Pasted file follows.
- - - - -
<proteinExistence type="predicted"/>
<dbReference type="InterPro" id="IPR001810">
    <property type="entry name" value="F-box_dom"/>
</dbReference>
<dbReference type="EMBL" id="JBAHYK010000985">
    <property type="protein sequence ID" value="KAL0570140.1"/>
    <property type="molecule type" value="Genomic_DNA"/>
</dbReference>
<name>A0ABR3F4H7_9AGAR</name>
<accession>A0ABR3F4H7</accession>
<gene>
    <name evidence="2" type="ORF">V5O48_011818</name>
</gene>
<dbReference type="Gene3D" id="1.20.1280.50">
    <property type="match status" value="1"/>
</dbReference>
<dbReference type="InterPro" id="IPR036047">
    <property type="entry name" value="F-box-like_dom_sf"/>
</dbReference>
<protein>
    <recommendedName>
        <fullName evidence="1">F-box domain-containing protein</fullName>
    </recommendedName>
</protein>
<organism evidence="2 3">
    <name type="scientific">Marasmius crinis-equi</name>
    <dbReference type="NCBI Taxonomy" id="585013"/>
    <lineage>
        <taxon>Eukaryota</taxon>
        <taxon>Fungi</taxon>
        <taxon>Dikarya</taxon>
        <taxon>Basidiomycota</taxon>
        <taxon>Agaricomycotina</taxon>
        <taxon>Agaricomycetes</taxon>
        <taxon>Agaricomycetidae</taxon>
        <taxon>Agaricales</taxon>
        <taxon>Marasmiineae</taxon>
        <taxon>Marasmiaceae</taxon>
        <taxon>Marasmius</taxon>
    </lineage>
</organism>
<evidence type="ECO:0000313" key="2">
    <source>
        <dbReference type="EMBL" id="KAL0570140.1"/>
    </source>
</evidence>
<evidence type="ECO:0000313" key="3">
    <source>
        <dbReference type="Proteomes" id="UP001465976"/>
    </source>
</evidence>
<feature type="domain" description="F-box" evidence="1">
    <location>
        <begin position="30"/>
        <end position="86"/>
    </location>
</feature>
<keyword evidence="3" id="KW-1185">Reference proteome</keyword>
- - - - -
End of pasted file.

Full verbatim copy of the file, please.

<proteinExistence type="predicted"/>
<dbReference type="InterPro" id="IPR001810">
    <property type="entry name" value="F-box_dom"/>
</dbReference>
<dbReference type="EMBL" id="JBAHYK010000985">
    <property type="protein sequence ID" value="KAL0570140.1"/>
    <property type="molecule type" value="Genomic_DNA"/>
</dbReference>
<name>A0ABR3F4H7_9AGAR</name>
<accession>A0ABR3F4H7</accession>
<gene>
    <name evidence="2" type="ORF">V5O48_011818</name>
</gene>
<dbReference type="Gene3D" id="1.20.1280.50">
    <property type="match status" value="1"/>
</dbReference>
<dbReference type="InterPro" id="IPR036047">
    <property type="entry name" value="F-box-like_dom_sf"/>
</dbReference>
<protein>
    <recommendedName>
        <fullName evidence="1">F-box domain-containing protein</fullName>
    </recommendedName>
</protein>
<organism evidence="2 3">
    <name type="scientific">Marasmius crinis-equi</name>
    <dbReference type="NCBI Taxonomy" id="585013"/>
    <lineage>
        <taxon>Eukaryota</taxon>
        <taxon>Fungi</taxon>
        <taxon>Dikarya</taxon>
        <taxon>Basidiomycota</taxon>
        <taxon>Agaricomycotina</taxon>
        <taxon>Agaricomycetes</taxon>
        <taxon>Agaricomycetidae</taxon>
        <taxon>Agaricales</taxon>
        <taxon>Marasmiineae</taxon>
        <taxon>Marasmiaceae</taxon>
        <taxon>Marasmius</taxon>
    </lineage>
</organism>
<evidence type="ECO:0000313" key="2">
    <source>
        <dbReference type="EMBL" id="KAL0570140.1"/>
    </source>
</evidence>
<evidence type="ECO:0000313" key="3">
    <source>
        <dbReference type="Proteomes" id="UP001465976"/>
    </source>
</evidence>
<feature type="domain" description="F-box" evidence="1">
    <location>
        <begin position="30"/>
        <end position="86"/>
    </location>
</feature>
<keyword evidence="3" id="KW-1185">Reference proteome</keyword>